Separative work unit

Figure 1. Graph showing increase in SWU with increase in 235U concentration. Power reactors here depicts Light Water reactors (e.g. PWR and BWR's).[1]

The Separative Work Unit (SWU) is a unit that defines the effort required in the uranium enrichment process, in which uranium-235 and -238 are separated. The separative work unit is measured in units of kg (kilograms) and can then be manipulated to determine cost per SWU and kWh (kilowatt hour) per SWU (it is not work in the traditional physics sense).

Natural uranium is 0.711% 235U and needs to be enriched to between 3 and 5% for use in a light water reactor (a BWR or a PWR). In order to do this, the uranium undergoes an enrichment process that requires an input of separative work. This is due to the second law of thermodynamics which states that the entropy (disorder) of any isolated system must increase; but because separated isotopes represent more order (lower entropy) than mixed isotopes, effort must be put in to enrich the uranium.[2]

Calculating SWU

The amount of uranium required to be fed into the enrichment plant in order to obtain a desired amount of enriched product depends on the desired enrichment of the product, the original enrichment of the feed and the enrichment of the depleted uranium or the 'tails'. Knowing this, a mass balance equation using these three masses and their respective percent concentrations can be written:[2]

[math]x_{F}M_{F} = x_{P}M_{P} - x_{T}M_{T}[/math]............. (Equation 1)

Where xF is the concentration of the feed uranium and MF is the mass of the feed uranium, xP is the concentration of the product uranium and MP is the mass of the product uranium, xT is the concentration of the tails and MT is the mass of the tails.

Applying conservation of mass (MF = MP + MT) and manipulating the equation a little bit we're left with:[2]

[math]\frac{M_{F}}{M_{P}} = \frac{x_{P}-x_{T}}{x_{F}-x_{T}}[/math]............. (Equation 2)

The concentration of the feed uranium will almost always be 0.711%, which is the concentration of natural uranium, therefore as long as the desired concentration of product and tails along with desired mass of product are known, mass of feed can be determined.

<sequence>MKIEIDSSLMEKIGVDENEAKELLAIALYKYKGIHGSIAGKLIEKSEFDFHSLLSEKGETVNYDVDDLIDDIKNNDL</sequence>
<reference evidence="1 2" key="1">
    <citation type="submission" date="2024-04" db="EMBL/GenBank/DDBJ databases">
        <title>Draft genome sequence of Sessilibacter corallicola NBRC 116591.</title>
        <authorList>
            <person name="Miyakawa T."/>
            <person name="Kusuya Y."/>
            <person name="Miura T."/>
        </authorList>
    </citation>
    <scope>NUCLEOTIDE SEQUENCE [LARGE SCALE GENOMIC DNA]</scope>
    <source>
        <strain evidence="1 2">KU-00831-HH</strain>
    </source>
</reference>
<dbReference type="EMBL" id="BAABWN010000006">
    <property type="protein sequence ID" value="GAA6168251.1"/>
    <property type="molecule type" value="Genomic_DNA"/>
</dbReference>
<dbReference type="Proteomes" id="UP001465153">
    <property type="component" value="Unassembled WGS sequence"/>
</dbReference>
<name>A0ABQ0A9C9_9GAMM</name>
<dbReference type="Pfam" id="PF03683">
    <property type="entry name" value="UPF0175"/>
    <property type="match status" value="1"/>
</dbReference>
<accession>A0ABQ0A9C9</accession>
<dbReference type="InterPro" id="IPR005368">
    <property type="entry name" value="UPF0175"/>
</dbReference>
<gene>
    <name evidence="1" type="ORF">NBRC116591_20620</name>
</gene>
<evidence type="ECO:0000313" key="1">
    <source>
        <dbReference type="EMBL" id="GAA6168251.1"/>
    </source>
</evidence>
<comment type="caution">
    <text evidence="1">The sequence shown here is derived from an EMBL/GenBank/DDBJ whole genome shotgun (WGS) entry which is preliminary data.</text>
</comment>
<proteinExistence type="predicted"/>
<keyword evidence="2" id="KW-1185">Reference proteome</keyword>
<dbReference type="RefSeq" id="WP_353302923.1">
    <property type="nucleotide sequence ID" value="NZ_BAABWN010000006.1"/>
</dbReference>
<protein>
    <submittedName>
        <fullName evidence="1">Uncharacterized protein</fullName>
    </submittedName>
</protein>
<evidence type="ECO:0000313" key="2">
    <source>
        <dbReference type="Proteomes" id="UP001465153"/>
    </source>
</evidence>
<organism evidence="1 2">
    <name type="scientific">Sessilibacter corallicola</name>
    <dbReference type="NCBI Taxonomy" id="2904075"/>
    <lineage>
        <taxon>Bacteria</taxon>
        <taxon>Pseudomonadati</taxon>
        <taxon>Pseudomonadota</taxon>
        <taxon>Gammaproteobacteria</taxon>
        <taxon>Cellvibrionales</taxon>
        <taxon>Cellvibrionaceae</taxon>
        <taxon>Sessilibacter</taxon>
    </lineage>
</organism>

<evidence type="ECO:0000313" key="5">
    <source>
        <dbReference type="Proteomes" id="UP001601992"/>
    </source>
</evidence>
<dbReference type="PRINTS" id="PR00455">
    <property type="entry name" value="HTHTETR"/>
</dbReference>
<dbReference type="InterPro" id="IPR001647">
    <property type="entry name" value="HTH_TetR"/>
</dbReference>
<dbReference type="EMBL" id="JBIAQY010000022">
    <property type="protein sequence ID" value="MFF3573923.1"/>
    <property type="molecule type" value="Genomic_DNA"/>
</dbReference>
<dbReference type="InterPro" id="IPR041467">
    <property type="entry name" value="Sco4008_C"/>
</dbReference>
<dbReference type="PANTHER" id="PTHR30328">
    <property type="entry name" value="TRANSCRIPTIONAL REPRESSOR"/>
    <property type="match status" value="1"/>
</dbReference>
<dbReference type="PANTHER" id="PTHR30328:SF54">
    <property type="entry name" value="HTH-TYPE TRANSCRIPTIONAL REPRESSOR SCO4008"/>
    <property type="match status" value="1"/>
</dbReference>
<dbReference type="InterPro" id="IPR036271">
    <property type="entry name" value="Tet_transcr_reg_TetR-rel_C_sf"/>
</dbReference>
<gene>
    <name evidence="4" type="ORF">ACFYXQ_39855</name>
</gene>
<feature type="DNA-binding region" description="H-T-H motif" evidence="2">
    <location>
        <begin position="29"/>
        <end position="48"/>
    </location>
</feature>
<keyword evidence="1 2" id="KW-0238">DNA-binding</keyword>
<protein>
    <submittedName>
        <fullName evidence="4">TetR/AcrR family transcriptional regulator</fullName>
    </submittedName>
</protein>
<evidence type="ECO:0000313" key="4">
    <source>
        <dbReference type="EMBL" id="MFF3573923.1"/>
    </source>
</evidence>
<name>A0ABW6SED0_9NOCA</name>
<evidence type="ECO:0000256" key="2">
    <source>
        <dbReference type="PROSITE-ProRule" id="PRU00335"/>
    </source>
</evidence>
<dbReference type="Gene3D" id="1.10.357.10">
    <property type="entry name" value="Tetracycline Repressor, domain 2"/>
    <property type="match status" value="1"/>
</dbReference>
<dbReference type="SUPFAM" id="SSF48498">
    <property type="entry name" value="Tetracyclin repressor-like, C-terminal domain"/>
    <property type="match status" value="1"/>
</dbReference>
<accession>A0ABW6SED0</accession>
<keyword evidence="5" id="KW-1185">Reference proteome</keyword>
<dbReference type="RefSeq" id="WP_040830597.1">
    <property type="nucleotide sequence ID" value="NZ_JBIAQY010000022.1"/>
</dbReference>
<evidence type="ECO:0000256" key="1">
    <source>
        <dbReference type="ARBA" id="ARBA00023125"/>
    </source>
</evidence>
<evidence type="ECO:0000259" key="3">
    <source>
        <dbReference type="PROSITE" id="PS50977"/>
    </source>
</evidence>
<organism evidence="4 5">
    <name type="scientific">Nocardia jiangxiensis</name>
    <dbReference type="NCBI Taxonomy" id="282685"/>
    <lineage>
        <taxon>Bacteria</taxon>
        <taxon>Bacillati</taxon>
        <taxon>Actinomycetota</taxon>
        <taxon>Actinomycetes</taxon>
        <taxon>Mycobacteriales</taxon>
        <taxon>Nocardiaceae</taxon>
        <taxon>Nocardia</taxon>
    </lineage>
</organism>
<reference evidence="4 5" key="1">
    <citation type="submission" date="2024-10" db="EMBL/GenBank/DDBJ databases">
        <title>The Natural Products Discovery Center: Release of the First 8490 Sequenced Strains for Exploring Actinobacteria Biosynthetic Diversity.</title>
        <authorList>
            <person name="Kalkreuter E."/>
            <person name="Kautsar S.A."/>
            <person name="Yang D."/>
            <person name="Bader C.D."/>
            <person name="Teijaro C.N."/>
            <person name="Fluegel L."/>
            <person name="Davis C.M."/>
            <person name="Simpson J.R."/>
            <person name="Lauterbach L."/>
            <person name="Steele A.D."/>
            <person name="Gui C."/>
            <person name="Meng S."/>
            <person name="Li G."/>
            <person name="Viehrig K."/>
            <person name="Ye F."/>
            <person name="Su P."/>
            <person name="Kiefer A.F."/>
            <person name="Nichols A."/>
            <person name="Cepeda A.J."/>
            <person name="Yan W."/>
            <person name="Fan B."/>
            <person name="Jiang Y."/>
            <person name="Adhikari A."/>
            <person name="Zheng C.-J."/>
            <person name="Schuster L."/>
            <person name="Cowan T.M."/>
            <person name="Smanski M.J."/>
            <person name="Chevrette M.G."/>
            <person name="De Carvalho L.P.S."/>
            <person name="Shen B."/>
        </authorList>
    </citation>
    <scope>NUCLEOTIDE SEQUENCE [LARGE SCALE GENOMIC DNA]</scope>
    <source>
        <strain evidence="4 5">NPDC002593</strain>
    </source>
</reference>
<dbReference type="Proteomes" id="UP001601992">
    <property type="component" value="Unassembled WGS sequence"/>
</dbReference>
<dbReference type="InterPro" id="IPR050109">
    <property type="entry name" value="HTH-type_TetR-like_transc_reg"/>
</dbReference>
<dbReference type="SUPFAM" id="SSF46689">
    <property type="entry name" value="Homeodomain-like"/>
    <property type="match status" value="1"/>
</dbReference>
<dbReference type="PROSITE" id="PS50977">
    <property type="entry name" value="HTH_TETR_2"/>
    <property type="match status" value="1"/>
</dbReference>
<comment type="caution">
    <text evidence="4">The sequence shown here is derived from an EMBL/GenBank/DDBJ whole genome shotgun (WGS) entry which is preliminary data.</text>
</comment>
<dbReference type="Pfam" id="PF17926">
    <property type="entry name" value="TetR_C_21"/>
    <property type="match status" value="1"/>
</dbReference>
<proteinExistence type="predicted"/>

Separative work can be expressed in terms of a function V(x) known as the value function, given by:[2]

[math]V(x) = (1-2x)\ln\left(\frac{1-x}{x}\right)[/math]............. (Equation 3)

Where x is the enrichment concentration.

The SWU can then be determined using the masses of each uranium concentration found using equation 2 and the value function found for each respective concentration:[2]

[math]SWU = M_{P}V(x_{P}) + M_{T}V(x_{T}) - M_{F}V(x_{F})[/math]............. (Equation 4)

For a better understanding of SWU, a online SWU calculator can be used.

Example Calculation

You want to make 20 kg of uranium enriched to 3.8% 235U by weight. Your tailing fraction is 0.2% by weight. You can produce 1 kg SWU for 50 kWhr at a cost of $130.75 per 1 kg SWU.

How much feed uranium do you need?

Here we use Equation 2:

[math]\frac{M_{F}}{M_{P}} = \frac{0.038-0.002}{0.00711-0.002}[/math]

[math]\frac{M_{F}}{M_{P}} = 7.045[/math]

[math]M_{F} = 7.045(20kg)[/math]

[math]M_{F} = 140.9 kg[/math]

Therefore we would need 140.9 kg of feed uranium at a concentration of 0.711% in order to produce 20 kg of 3.8% enriched uranium.

How much energy does it take to make this uranium and what is the cost?

Here we first use Equation 3 for each of the concentration percentages and plug what we get into Equation 4:

[math]V(x_{P}) = (1 - 2(0.038))\ln\left(\frac{1 - 0.038}{0.038}\right)[/math]

[math]V(x_{P}) = 2.986[/math]

Do this for the other two concentrations and find the values equal: V(xF)= 4.869, V(xT)= 6.188. Then plug these three value functions into Equation 4 to find:

[math]SWU = 20kg(2.986) + 120.9kg(6.188) - 140.9kg(4.865)[/math]

[math]SWU = 121.807 kg[/math]

We can then multiply this number by both the kWh and cost per SWU to find our two answers:

[math](121.807kg)(50kWh/1kg) = 6090.355 kWh[/math]


[math](121.807kg)(\$130.75/1kg) = \$15926.27[/math]

Therefore it would take 6090.355 kWh to produce this uranium at a cost of $15926.27.


  1. World Nuclear Association. (June 28, 2016). Uranium Enrichment [Online]. Available:
  2. 2.0 2.1 2.2 2.3 2.4 John R. Lamarsh, Anthony J. Baratta. (June 28, 2016). Introduction to Nuclear Engineering. Third Edition. Upper Saddle River, NJ, U.S.A:Prentice Hall, 2001.

Authors and Editors

Bethel Afework, Haydon Armstrong, Jordan Hanania, Celeste Pomerantz, Jason Donev
Last updated: May 18, 2018
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